It’s been a heck of a week for the Smiths. Or a heck of a month. Now that I consider it, we’ve been rather occupied since our in-laws filed the lawsuit against us last year. But just this past week seems to be the most eventful. One of the Ladies quit her job, the other is pregnant, I went to the ER, and my husband got arrested.
Edward left for two weeks on a business trip across the east half of the country. It was difficult for all of us, but at least in the first week the Ladies buckled down and put the nose to the grind. I did little more than work, pray, clean, and sleep. When I am under emotional stress I like to keep myself too busy to remember how I’m feeling until I collapse in a heap on top of the sheets still in my clothes. Then the sadness overwhelms me, and I set a tear or two free before passing out. It wasn’t as easy for Bailey, and halfway through the second week she quit her job and took a Greyhound to meet up with Edward.
I’d had an infection or two that lasted since delivery. I thought I was still waiting for things to heal up, but when I described what I was feeling to Alice she explained that it was a UTI. On top of that some other things weren’t doing so well, but I wasn’t in pain so I thought it was still part of the healing process. Edward instructed me to go to the emergency room, which was weird to me since I wasn’t dying or anything. I was raised with the practice of not going to the doctors unless something was broken, and I’d never broken a bone. On the way to work Alice asked me, “Are you feeling nauseous?” This was at the end of the 2 week stretch of dealing with my husband being out of town and my wife coming home from work later and later and then taking a bus out of town by herself, and the stress knotted up my stomach.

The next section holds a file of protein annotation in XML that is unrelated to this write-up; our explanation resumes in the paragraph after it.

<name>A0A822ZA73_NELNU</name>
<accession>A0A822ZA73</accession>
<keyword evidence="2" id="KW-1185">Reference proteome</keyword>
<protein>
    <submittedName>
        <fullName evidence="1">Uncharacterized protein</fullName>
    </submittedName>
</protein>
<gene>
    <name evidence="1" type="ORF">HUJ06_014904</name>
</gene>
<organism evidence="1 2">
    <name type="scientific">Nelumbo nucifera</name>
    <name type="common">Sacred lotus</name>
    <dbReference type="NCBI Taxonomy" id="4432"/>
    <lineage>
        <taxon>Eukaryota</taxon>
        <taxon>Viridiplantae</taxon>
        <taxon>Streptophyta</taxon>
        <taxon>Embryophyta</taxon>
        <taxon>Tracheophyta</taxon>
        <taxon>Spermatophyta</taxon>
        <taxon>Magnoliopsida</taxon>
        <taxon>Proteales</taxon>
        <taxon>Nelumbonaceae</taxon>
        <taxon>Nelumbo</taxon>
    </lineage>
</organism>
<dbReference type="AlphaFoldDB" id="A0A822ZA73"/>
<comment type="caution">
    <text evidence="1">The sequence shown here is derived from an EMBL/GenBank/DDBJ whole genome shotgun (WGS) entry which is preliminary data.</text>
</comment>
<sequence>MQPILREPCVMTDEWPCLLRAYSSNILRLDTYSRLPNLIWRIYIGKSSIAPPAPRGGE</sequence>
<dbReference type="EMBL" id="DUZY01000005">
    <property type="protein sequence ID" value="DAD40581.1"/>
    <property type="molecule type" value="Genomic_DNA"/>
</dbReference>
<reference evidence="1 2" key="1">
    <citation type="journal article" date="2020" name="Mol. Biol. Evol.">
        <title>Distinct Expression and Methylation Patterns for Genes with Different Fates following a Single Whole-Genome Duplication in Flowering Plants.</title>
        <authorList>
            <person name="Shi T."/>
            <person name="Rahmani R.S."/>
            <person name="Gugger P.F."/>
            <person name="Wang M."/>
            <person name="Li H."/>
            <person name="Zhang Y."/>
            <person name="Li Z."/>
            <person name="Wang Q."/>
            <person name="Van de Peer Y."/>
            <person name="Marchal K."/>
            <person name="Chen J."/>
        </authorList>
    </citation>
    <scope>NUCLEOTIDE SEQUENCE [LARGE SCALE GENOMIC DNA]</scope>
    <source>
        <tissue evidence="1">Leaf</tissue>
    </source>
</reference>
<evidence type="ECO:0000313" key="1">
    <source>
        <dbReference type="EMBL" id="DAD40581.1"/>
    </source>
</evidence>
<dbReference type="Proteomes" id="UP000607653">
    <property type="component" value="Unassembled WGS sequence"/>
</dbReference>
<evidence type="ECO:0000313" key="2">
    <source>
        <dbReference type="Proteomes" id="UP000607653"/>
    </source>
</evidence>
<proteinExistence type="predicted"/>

“Yeah, a little bit.”
I felt like Odysseus’s dog at the end of the epic when my loved ones returned home and I let the burden I carried die in relief. Even with relief from the stress, the next day my stomach still felt a little funny and I told Ed. “We’re taking you to the emergency room when you get off of work.” Okay, cool, I thought nonchalantly. Again after work he was asked how I was feeling. I thought maybe I hadn’t packed enough for lunch, because I had the shakes. “We’re taking you to the emergency room,” he repeated. He said he was afraid I might have Sepsis, saying that the heat flashes I was having weren’t from hormones stabilizing, those were fevers, and the lethargy and other symptoms I was having also weren’t part of the healing process from having a baby. From getting picked up at work at seven at night to being discharged at three in the morning I sat in the ER, trying to find the most opportune times to sleep, thinking I would go back to work in a few hours and not even get the chance to lay my head on my pillow. One knit baby bootie, a shot (with a lot of fluid, the nurse emphasized), and four pills later, and I got a signature for a day off of work and felt like I had made a great accomplishment for the benefit of my family. I guess I’m not used to taking care of myself.